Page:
Yes, Chiang Mai is home to two Central department stores, Kad Suan Kaew and Airport Plaza — in this post we’ll deal with the former since it’s the closest to downtown and probably more frequented by tourists than its larger, though slightly more out of town, confrere.
The giant red brick monstrosity, situated at the foot of Huay Kaew Road, just off the moat, can be seen from pretty much anywhere in central Chiang Mai so we don’t reckon we need to provide very comprehensive directions.
Now we do usually prefer to frequent local markets, eat in street stalls and generally avoid huge shopping mall chains. But Central is found in most of the kingdom’s larger cities and a lot of useful stuff is hidden behind its ugly walls and it’s certainly a very practical if not exactly necessary evil. Central Kad Suan Kaew contents include a Tops supermarket, Robinson department store, all the regular fast food outlets, a seven-screen multiplex cinema, the Lotus Hotel and four floors of shopping.
If you’re riced out and after some Western comfort/junk food then you’ll find it here: Sizzler, Dunkin Donuts, Pizza Company, KFC, Starbucks and so on all under the same roof. Then there are plenty of banks, exchange booths, a Western Union — and some of the shopping is actually pretty good too.
In the basement you’ll find the aforementioned Tops, which does have a wide selection of local and foreign products — the latter often cheaper than at the more expat-orientated Rimping Supermarket, so handy for picking up your favourite home delicacies or stocking up for a picnic, plus it has an excellent bakery section. Also on this level are a couple of half-decent food halls surrounded by camera and mobile-phone shops plus, towards the rear, a Subway sandwich bar, outlet of Mike’s Burgers and a rather dubious Indian/Thai fusion cafe.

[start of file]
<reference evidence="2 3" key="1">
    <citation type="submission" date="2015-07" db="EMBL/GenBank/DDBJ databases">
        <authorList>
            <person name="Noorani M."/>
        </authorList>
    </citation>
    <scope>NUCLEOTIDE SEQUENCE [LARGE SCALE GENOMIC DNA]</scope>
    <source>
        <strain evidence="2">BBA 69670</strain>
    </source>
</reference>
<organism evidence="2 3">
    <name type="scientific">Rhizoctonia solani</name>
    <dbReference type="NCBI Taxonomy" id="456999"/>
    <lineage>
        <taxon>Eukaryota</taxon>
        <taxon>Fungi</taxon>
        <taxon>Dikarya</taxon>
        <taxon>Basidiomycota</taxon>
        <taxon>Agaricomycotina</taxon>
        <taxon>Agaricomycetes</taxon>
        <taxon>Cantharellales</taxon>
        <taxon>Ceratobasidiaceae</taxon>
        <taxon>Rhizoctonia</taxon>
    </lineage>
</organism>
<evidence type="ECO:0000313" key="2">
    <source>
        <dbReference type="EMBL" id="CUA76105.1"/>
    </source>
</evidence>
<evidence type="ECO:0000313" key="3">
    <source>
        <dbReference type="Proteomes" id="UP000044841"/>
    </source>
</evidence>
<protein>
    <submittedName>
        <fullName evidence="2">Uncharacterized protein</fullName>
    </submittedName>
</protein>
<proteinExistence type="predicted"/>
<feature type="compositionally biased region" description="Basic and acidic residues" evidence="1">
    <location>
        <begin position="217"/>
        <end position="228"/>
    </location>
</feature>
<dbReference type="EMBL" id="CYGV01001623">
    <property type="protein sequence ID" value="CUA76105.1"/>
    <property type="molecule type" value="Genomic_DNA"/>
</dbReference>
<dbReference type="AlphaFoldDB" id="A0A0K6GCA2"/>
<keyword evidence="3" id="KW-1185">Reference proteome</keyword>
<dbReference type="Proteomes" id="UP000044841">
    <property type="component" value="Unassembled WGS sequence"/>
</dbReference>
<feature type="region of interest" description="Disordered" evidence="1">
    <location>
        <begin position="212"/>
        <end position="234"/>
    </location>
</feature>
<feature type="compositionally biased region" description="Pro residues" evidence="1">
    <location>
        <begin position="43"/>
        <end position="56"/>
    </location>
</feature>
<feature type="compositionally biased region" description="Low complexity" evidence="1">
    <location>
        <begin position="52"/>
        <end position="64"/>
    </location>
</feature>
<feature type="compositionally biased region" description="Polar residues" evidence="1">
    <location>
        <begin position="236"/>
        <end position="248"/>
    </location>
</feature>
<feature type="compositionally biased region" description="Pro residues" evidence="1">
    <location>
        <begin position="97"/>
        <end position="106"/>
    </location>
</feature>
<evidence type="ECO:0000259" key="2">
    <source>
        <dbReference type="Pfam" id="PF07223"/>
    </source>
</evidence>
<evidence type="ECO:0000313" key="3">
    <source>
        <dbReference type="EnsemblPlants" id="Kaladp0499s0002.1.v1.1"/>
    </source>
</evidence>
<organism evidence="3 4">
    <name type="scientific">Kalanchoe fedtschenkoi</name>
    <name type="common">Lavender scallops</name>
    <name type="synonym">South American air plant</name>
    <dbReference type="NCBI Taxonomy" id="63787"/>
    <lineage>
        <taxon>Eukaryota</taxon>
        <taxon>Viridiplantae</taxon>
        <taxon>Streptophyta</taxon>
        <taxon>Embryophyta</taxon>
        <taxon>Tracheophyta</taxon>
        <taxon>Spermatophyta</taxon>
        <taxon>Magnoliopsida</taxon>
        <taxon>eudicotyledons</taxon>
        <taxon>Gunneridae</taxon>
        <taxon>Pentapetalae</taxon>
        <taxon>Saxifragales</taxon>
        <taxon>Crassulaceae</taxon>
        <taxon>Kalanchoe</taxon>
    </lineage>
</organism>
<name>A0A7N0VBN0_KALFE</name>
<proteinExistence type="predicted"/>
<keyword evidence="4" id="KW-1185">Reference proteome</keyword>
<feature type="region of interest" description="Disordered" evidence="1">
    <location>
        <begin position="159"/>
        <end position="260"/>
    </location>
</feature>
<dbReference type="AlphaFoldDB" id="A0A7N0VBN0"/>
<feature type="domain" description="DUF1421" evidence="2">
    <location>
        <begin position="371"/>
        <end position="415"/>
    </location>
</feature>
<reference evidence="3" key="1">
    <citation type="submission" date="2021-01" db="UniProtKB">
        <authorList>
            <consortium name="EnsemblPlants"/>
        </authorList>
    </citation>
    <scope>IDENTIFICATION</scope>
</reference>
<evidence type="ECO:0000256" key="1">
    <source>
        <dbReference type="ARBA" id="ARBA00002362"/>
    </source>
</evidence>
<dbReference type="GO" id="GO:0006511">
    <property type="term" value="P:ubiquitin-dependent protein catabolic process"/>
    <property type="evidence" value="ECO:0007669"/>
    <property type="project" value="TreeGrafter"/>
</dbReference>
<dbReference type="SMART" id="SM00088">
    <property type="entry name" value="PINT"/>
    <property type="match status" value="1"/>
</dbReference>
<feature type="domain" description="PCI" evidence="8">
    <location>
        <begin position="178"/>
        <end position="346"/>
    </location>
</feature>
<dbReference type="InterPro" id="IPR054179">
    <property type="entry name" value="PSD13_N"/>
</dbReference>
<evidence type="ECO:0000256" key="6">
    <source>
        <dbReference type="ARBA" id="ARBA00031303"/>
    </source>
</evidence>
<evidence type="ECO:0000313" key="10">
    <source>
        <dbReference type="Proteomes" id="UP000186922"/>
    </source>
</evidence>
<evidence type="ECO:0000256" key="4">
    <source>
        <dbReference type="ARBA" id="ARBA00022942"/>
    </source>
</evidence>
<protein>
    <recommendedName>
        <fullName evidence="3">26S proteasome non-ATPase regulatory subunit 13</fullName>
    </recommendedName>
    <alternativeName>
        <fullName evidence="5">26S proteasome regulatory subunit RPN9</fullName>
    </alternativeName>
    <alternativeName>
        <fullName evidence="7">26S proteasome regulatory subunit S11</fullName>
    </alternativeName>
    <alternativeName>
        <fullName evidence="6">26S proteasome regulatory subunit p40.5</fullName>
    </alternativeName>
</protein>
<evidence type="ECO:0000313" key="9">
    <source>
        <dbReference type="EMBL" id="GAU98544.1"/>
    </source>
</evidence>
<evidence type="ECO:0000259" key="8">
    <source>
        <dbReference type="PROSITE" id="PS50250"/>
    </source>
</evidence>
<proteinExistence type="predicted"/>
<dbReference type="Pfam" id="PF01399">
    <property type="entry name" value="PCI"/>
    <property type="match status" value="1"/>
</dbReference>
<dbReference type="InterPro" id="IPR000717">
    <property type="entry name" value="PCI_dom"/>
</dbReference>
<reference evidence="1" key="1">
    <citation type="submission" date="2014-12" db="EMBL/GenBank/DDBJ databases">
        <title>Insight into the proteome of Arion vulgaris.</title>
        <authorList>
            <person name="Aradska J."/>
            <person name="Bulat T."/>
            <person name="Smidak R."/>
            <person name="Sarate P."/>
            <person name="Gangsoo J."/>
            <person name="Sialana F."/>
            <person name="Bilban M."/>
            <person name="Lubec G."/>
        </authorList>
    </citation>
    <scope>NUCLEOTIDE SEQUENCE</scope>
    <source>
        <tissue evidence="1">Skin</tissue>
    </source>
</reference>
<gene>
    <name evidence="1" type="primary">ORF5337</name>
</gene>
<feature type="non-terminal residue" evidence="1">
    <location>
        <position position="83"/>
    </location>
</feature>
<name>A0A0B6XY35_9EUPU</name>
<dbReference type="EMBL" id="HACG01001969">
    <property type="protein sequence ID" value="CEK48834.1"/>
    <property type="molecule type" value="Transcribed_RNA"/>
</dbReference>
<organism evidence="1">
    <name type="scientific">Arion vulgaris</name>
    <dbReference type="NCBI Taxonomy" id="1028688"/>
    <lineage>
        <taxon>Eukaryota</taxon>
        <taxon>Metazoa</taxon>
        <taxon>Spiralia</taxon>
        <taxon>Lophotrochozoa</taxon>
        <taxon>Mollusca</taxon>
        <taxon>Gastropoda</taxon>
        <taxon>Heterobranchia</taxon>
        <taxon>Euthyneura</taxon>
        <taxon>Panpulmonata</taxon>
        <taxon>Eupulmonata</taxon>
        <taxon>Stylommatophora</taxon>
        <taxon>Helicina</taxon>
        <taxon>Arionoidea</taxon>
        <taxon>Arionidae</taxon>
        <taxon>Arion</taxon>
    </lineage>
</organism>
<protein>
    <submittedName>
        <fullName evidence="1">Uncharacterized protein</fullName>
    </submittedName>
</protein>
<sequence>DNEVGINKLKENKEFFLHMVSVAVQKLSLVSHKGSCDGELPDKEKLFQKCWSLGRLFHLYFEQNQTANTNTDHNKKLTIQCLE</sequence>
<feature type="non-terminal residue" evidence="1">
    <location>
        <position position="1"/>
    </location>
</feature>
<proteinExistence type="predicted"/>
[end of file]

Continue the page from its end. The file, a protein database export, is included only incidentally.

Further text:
Level one houses many of the aforementioned Western food outlets, banks and lots more mobile phone stalls, and forms the ground floor of Robinsons — which goes up two more floors and is home to a reasonably okay English book and magazine department and a camera and computer section.
Level two has one of Chiang Mai’s largest chemists, Boots, plus more junk food chains. You’ll have to adventure into the furthest reaches of the second floor to find it, but there’s also Supersports which has, as the name implies, all your sports requirements but also a good range of camping and trekking items.
In fact some of the more interesting stores are somewhat tucked away, so wander to the back left on these lower floors and follow the narrower aisles that wind towards the rear of the huge building. Here you’ll DVD stores, interesting clothes, accessories, shoe shops and even tattooists.
The third floor has — yes more mobile phone shops — but also numerous smaller clothing stores where you’ll find similar stuff to Robinsons but at much cheaper prices. Head back to the corner on the Huay Kaew Road side and there’s one particularly good stall which sells Western-size clothing seconds at dirt cheap prices.
Above this is the cinema, which shows movies in Thai and in English for 90 baht (film version) or 110 (digital) Mondays to Thursdays, and 110 and 130 baht respectively on Fridays, weekends and public holidays. (Movies are from late morning to late evening.)
By Mark Ord.
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